The Toxicity of Revenge Culture

Every time something tragic happens – particularly when it’s heightened by racial tension, like the murder of George Floyd – it seems the worst of humanity comes out of the woodwork. Alongside news of protests, police brutality and burning buildings are countless streams of people – usually white – caught on camera being aggressively racist, inciting or causing violence, and all-round being essentially despicable pieces of human garbage.

It isn’t clear whether this seems to happen more during times of public outrage because racists are fighting what they see as a threat to their way of life, or if it’s just that the rest of us pay more attention at these times, but from calling cops on non-threatening black men to assualting young girls trying to stand up for Black Lives Matter, there has been no end to the instances of hate directed at the people who are trying desperately to fight for their freedom and equality.

The good news, of course, is that in today’s society of smart phones and everywhere-cameras, it’s become increasingly difficult to act like a bigot in public without being caught. And in the instances where these outrageous performances are recorded and uploaded to the internet, they often go viral – a swift dose of karma to the perpetrators.

And karma feels good. It’s undeniably satisfying to see a racist cut down to size; it feels good to watch as someone unbearably proud of their whiteness is ripped apart on social media.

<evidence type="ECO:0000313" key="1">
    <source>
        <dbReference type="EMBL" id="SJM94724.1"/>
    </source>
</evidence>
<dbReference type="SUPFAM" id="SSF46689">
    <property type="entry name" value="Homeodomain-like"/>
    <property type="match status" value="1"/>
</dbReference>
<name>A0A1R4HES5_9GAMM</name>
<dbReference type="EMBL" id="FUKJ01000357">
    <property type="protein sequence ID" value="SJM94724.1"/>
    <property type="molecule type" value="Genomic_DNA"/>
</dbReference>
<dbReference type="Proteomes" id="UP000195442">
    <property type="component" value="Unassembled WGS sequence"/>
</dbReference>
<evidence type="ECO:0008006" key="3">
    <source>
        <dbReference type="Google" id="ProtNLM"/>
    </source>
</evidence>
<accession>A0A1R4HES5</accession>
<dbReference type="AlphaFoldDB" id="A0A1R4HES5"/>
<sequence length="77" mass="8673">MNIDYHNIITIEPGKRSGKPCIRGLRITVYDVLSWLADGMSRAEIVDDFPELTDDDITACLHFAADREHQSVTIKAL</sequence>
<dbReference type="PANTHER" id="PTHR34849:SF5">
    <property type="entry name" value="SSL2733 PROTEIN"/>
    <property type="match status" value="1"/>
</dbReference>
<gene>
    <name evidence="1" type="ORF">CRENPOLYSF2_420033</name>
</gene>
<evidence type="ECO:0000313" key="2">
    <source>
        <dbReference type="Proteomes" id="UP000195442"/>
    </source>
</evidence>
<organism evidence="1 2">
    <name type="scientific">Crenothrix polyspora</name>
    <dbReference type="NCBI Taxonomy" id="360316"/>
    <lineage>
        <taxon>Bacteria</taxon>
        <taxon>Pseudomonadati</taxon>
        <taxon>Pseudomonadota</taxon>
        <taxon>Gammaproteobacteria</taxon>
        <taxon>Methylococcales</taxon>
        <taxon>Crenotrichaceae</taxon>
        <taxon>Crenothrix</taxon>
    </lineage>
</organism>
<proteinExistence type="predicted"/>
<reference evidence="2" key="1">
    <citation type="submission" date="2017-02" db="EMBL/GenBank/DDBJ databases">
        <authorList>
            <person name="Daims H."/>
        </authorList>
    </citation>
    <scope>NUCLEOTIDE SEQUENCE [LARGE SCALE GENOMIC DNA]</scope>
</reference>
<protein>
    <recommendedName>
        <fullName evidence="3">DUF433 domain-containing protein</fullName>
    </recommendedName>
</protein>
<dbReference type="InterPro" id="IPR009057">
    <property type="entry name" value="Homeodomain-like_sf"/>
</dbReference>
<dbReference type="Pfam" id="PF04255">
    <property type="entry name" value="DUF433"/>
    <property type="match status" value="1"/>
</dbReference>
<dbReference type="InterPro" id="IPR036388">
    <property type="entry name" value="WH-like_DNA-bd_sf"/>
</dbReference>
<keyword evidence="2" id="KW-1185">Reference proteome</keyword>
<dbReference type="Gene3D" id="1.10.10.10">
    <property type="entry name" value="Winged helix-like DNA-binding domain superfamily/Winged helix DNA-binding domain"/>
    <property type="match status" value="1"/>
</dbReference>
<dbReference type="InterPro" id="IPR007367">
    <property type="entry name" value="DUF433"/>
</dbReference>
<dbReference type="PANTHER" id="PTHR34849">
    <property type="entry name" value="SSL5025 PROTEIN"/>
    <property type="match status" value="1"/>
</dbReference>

The problem is that this isn’t an answer to racism. It isn’t an answer to intolerance, or bigotry, because the people who were initially the agressors become victims of hate themselves, and even if it feels like they deserve it, many of these people’s lives are destroyed by their acts of intolerance. What happens then is that these people, who clearly believe in their own superiority, don’t learn not to be a bigot; they learn to hide it. They don’t learn to change; they learn instead that they were right all along, and that the people they hated deserve that hate.

Nearly every one of these stories I’ve seen of people abusing others from a delusional position of authority has ended with them losing their jobs, their homes, and at times even their families. Corporate sponsors cut ties, employers fire them, and they’re left with no means to live – and worse, the stain of being branded forever a racist indelible on their reputation.

Now, I’m not advocating that these people ‘deserve’ better; I don’t believe in judging others without knowing them, and an individual act of racism does not a racist make – just like being wrong once doesn’t make you wrong all the time. But what happens is that the internet allows people, from the relative safety of their online anonymity, to pass judgement nonetheless on people they’ve never met and know nothing about.